Wednesday, April 23, 2014
Notes from Barzun's, The Use and Abuse of Art...and what gives art the power to destroy?
In his Human, All too Human, Nietzsche foretold the decline of western culture, that society has fallen away from the heavenly conceptions and someday only tales will be told of the past art. Barzun certainly becomes the storyteller in this case. He states that the power of art is sufficiently strong to “shape the minds and emotions of men” toward good or evil. Before the eighteenth century, Art’s purpose was to imitate or represent the best, the ideal and the godly—to communicate the good, the true and the beautiful. Its effect tended to lift mankind. Since then, modern art has gradually purported the opposite in its new ideals— to “expose the worst, degrade society” New art is ‘meant to bruise the beholder’s feelings and senses,” in order to create the “new man” with new ideals. The new ideals are variable standards imposed by the mind as artistic pretensions that gradually become new models and precedents. Think of Lydia Bennet’s unrefined and wild behavior that becomes her new model for how she should behave in her mother’s eyes.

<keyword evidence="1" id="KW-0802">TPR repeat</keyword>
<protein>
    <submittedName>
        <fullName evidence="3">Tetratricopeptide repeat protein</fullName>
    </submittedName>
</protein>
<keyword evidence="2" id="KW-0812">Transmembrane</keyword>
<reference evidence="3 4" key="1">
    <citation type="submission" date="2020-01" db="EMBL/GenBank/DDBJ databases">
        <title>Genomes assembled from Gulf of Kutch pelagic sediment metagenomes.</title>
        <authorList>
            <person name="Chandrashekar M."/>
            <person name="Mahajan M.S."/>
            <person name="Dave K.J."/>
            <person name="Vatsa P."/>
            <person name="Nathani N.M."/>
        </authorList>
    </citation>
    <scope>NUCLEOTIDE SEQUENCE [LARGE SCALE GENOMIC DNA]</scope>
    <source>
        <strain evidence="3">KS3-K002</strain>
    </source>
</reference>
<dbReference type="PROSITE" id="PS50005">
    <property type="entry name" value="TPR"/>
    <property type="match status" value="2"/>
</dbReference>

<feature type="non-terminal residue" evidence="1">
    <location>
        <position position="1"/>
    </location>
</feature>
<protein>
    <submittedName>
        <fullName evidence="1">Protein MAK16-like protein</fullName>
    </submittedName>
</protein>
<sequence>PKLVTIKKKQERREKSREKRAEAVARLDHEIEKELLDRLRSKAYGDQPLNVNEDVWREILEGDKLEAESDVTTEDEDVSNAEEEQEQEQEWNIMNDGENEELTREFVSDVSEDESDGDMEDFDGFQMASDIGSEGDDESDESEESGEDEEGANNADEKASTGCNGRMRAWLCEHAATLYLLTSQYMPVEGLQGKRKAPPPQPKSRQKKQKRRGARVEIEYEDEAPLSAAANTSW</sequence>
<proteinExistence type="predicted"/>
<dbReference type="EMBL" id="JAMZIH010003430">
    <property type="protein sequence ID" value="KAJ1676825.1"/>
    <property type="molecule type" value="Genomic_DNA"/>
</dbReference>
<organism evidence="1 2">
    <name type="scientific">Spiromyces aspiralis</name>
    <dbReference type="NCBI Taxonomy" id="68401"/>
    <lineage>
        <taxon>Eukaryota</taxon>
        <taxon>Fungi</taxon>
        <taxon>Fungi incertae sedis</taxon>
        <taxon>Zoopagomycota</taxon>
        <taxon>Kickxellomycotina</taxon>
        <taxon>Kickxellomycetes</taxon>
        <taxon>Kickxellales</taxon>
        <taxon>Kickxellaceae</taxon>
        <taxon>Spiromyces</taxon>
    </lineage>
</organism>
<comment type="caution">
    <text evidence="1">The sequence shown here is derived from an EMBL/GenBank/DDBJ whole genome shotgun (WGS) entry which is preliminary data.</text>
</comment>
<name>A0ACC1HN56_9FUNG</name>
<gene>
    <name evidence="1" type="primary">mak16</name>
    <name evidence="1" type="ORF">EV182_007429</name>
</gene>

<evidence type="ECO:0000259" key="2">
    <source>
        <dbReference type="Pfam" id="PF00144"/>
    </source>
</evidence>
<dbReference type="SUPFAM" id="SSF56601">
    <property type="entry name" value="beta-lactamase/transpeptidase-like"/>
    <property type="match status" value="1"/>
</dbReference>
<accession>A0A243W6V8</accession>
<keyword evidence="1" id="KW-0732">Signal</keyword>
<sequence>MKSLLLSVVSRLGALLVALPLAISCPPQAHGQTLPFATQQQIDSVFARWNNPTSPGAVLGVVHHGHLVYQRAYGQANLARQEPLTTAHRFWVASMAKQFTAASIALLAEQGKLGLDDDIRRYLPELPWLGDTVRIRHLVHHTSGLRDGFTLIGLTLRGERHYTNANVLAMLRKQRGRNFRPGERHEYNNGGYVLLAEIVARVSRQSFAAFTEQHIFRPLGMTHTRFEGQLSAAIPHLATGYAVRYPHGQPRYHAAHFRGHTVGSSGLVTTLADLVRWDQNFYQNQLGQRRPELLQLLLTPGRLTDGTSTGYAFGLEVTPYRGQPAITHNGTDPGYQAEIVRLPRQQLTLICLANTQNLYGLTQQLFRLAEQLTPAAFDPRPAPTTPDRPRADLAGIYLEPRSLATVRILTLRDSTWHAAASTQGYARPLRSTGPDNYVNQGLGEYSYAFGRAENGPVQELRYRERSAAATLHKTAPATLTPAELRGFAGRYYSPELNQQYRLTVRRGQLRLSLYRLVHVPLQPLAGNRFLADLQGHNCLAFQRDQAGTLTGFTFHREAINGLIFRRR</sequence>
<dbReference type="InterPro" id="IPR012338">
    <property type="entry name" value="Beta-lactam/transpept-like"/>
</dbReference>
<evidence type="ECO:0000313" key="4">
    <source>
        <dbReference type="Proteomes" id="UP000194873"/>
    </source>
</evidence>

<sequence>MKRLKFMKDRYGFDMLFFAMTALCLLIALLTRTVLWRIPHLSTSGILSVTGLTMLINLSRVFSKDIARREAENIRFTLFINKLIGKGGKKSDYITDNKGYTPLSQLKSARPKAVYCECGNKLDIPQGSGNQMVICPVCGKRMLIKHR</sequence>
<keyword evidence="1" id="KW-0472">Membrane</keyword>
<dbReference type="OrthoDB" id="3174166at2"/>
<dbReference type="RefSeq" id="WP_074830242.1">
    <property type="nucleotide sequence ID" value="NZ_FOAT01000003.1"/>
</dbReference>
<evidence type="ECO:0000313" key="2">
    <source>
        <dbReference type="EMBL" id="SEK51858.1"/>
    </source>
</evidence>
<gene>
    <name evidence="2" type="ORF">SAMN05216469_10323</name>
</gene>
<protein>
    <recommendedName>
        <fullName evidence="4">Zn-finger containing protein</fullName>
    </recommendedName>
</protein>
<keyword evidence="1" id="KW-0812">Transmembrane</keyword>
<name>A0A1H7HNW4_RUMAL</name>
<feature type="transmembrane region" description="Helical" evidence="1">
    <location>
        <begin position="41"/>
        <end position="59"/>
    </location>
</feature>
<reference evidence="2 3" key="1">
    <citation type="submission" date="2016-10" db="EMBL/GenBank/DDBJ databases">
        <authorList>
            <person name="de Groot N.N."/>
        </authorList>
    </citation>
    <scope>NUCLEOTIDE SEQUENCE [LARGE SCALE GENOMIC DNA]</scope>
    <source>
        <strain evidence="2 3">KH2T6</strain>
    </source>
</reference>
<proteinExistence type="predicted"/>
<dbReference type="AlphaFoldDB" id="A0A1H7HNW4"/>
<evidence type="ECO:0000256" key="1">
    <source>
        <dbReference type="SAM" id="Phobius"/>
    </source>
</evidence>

Barzun warns that if “man’s most sophisticated relation to art is to be casual and humorous...then the conception of Art as an all-important institution...is quite destroyed.” When the ideal, the best and the godly are removed, when the imitation, the representation and the natural are put aside, what remains? The lowest reality, anti-ideals, unrestrained brutality, anger, obscenities, cynicism, and the lowest quality of everything persists, essentially rendering art as meaningless, thus destroying art.